Some action happened sooner than people thought. After the vigil, hundreds of attendees spontaneously flooded the streets, flanked but not interfered with by D.C. police as they marched and shut down half of 16th Street, then U Street, then 7th, finally parking on the steps of the Smithsonian American Art Museum for more speeches. Other demonstrators headed to Howard for a somber vigil.

The NYPD was not as accommodating when a similar spontaneous demonstration followed New York City’s vigil. Twitter erupted with reports of “kettling,” the practice of blocking protesters’ possible exits in order to release them a few at a time, or to arrest large numbers of them. At least four protesters were arrested Thursday evening. 

Other vigils were less chaotic, but no less fraught with the memories of fallen community members. In Austin, a few hundred people gathered outside the capitol building and mourned the 2013 police murder of Larry Jackson. In Oakland, infamous for police brutality, the mother of Alan Blueford spoke movingly about his death. “We’re sick and tired of being sick and tired,” she said. 

Andrea Grimes from Austin, Texas, and Zoe Greenberg from Oakland, California, contributed to this report.

News Politics

Clinton Campaign Announces Tim Kaine as Pick for Vice President

Ally Boguhn

The prospect of Kaine’s selection has been criticized by some progressives due to his stances on issues including abortion as well as bank and trade regulation.

The Clinton campaign announced Friday that Sen. Tim Kaine (R-VA) has been selected to join Hillary Clinton’s ticket as her vice presidential candidate.

“I’m thrilled to announce my running mate, @TimKaine, a man who’s devoted his life to fighting for others,” said Clinton in a tweet.

“.@TimKaine is a relentless optimist who believes no problem is unsolvable if you put in the work to solve it,” she added.

The prospect of Kaine’s selection has been criticized by some progressives due to his stances on issues including abortion as well as bank and trade regulation.

Kaine signed two letters this week calling for the regulations on banks to be eased, according to a Wednesday report published by the Huffington Post, thereby ”setting himself up as a figure willing to do battle with the progressive wing of the party.”

Charles Chamberlain, executive director of the progressive political action committee Democracy for America, told the New York Times that Kaine’s selection “could be disastrous for our efforts to defeat Donald Trump in the fall” given the senator’s apparent support of the Trans-Pacific Partnership (TPP). Just before Clinton’s campaign made the official announcement that Kaine had been selected, the senator praised the TPP during an interview with the Intercept, though he signaled he had ultimately not decided how he would vote on the matter.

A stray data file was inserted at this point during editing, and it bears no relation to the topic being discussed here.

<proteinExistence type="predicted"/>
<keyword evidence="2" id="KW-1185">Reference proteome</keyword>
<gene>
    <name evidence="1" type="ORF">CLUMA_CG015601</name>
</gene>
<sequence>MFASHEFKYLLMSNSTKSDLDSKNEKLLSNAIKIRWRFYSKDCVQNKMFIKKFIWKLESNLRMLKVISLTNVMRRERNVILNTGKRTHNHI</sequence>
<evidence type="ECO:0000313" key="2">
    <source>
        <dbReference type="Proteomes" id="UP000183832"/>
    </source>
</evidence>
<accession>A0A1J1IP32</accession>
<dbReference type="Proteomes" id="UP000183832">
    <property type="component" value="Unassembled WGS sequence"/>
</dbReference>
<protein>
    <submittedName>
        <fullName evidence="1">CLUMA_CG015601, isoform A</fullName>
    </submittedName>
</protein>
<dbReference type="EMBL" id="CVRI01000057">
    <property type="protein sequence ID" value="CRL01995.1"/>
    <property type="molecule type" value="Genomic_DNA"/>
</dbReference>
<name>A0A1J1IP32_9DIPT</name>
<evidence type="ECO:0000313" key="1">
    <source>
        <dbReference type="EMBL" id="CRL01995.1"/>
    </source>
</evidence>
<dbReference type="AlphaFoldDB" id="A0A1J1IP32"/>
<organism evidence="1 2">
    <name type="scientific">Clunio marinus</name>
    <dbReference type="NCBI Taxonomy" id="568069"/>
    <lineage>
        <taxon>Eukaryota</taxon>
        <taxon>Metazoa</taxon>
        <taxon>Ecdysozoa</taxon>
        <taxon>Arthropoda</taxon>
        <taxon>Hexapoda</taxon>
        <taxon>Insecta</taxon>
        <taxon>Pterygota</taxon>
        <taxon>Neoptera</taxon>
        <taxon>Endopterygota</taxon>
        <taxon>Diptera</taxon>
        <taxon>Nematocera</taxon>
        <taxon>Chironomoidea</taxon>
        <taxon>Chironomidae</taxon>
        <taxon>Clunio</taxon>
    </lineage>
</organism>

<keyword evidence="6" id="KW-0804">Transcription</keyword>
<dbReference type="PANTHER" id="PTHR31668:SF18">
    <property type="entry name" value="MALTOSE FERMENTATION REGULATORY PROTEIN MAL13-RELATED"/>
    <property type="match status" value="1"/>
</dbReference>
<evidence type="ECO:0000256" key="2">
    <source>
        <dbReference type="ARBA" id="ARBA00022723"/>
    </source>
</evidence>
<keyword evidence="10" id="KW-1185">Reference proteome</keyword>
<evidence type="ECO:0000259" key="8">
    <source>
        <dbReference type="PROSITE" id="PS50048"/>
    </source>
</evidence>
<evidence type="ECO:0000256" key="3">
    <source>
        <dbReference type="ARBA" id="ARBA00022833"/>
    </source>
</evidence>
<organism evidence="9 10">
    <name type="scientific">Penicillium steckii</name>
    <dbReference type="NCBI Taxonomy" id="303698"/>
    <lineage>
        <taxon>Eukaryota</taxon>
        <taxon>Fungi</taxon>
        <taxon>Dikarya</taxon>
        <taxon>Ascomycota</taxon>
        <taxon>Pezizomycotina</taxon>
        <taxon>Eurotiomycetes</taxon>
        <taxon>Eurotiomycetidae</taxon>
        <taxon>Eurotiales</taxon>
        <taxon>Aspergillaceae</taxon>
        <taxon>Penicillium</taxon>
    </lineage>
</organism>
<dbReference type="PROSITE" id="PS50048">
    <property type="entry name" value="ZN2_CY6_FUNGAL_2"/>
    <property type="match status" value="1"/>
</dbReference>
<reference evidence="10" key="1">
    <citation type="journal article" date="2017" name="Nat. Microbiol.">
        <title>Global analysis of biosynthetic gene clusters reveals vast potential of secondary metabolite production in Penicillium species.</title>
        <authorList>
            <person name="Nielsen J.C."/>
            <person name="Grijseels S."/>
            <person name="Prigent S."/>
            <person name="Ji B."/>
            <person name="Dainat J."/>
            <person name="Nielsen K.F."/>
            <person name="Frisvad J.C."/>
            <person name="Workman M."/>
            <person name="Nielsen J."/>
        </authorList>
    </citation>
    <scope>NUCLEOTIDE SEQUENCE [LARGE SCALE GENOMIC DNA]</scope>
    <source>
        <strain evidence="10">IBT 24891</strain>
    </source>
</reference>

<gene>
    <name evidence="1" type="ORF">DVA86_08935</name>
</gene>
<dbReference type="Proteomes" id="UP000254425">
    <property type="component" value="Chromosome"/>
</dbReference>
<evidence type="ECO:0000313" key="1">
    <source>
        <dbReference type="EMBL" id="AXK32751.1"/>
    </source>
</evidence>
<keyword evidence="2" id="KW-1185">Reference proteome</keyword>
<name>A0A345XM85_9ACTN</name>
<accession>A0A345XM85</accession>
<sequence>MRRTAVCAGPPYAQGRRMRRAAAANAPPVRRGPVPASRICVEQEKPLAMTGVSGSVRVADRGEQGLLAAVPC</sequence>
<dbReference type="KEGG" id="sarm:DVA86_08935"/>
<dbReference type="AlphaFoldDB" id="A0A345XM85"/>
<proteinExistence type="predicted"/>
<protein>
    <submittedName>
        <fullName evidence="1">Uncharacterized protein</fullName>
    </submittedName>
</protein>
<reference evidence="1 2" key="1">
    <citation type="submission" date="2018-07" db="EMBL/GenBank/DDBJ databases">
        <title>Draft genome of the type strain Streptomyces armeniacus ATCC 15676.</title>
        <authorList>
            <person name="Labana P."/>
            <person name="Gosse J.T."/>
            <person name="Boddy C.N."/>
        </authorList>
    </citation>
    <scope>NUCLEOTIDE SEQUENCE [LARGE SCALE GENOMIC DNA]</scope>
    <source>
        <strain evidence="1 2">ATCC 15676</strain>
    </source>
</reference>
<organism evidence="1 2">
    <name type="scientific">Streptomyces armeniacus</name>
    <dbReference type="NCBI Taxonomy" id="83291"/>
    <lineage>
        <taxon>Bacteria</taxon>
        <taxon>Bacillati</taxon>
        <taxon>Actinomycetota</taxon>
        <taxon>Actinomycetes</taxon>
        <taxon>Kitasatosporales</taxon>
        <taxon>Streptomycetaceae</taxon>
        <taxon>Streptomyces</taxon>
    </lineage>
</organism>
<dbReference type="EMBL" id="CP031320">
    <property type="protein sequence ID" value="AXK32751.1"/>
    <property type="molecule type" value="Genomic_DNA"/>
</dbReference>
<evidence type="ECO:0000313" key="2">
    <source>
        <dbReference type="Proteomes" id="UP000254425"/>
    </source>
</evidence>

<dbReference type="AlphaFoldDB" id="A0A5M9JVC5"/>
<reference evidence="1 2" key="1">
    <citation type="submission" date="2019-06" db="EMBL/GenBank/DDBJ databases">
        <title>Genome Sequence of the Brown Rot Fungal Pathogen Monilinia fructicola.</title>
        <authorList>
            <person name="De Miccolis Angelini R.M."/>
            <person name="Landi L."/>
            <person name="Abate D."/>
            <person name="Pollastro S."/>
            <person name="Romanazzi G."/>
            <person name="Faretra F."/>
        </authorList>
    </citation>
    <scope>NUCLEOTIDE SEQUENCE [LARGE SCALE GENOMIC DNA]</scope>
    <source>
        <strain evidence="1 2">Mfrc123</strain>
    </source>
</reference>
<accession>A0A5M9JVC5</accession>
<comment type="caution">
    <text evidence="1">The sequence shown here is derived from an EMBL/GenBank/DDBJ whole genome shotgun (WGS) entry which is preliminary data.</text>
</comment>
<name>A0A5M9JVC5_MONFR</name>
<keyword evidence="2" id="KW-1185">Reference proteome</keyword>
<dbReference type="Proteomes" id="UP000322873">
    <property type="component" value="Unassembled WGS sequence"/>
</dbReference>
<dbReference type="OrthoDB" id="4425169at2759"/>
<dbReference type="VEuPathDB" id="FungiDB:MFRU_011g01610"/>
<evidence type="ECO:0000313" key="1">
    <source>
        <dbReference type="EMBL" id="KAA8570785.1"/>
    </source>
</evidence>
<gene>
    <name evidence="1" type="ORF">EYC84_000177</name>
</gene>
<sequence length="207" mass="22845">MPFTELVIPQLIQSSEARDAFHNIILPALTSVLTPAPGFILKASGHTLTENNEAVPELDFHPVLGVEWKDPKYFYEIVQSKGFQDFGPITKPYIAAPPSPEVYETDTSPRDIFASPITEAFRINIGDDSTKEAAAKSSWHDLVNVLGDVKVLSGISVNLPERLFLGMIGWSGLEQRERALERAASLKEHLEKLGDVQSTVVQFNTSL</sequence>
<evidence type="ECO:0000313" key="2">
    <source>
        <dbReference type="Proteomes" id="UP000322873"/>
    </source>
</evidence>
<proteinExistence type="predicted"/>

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Kaine’s record on reproductive rights has also generated controversy as news began to circulate that he was being considered to join Clinton’s ticket. Though Kaine recently argued in favor of providing Planned Parenthood with access to funding to fight the Zika virus and signed on as a co-sponsor of the Women’s Health Protection Act—which would prohibit states and the federal government from enacting restrictions on abortion that aren’t applied to comparable medical services—he has also been vocal about his personal opposition to abortion.

In a June interview on NBC’s Meet the Press, Kaine told host Chuck Todd he was “personally” opposed to abortion. He went on, however, to affirm that he still believed “not just as a matter of politics, but even as a matter of morality, that matters about reproduction and intimacy and relationships and contraception are in the personal realm. They’re moral decisions for individuals to make for themselves. And the last thing we need is government intruding into those personal decisions.”

As Rewire has previously reported, though Kaine may have a 100 percent rating for his time in the Senate from Planned Parenthood Action Fund, the campaign website for his 2005 run for governor of Virginia promised he would “work in good faith to reduce abortions” by enforcing Virginia’s “restrictions on abortion and passing an enforceable ban on partial birth abortion that protects the life and health of the mother.”